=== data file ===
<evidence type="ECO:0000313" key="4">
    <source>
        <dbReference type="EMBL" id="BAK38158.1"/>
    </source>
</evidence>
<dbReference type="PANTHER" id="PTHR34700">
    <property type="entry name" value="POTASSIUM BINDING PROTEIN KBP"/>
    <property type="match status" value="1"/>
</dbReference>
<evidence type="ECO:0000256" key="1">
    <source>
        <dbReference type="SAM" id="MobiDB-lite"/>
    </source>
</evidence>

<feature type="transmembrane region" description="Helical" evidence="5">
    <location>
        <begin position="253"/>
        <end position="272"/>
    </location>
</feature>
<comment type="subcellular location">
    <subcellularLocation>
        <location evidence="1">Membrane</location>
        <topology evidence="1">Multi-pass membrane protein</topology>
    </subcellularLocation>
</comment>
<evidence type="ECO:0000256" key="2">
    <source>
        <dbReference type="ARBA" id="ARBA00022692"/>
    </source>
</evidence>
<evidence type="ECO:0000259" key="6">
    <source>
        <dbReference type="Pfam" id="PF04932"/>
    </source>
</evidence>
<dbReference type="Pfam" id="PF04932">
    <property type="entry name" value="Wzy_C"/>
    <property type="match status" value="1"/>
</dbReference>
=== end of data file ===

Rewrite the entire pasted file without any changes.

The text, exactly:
<evidence type="ECO:0000313" key="4">
    <source>
        <dbReference type="EMBL" id="BAK38158.1"/>
    </source>
</evidence>
<dbReference type="PANTHER" id="PTHR34700">
    <property type="entry name" value="POTASSIUM BINDING PROTEIN KBP"/>
    <property type="match status" value="1"/>
</dbReference>
<evidence type="ECO:0000256" key="1">
    <source>
        <dbReference type="SAM" id="MobiDB-lite"/>
    </source>
</evidence>

<feature type="transmembrane region" description="Helical" evidence="5">
    <location>
        <begin position="253"/>
        <end position="272"/>
    </location>
</feature>
<comment type="subcellular location">
    <subcellularLocation>
        <location evidence="1">Membrane</location>
        <topology evidence="1">Multi-pass membrane protein</topology>
    </subcellularLocation>
</comment>
<evidence type="ECO:0000256" key="2">
    <source>
        <dbReference type="ARBA" id="ARBA00022692"/>
    </source>
</evidence>
<evidence type="ECO:0000259" key="6">
    <source>
        <dbReference type="Pfam" id="PF04932"/>
    </source>
</evidence>
<dbReference type="Pfam" id="PF04932">
    <property type="entry name" value="Wzy_C"/>
    <property type="match status" value="1"/>
</dbReference>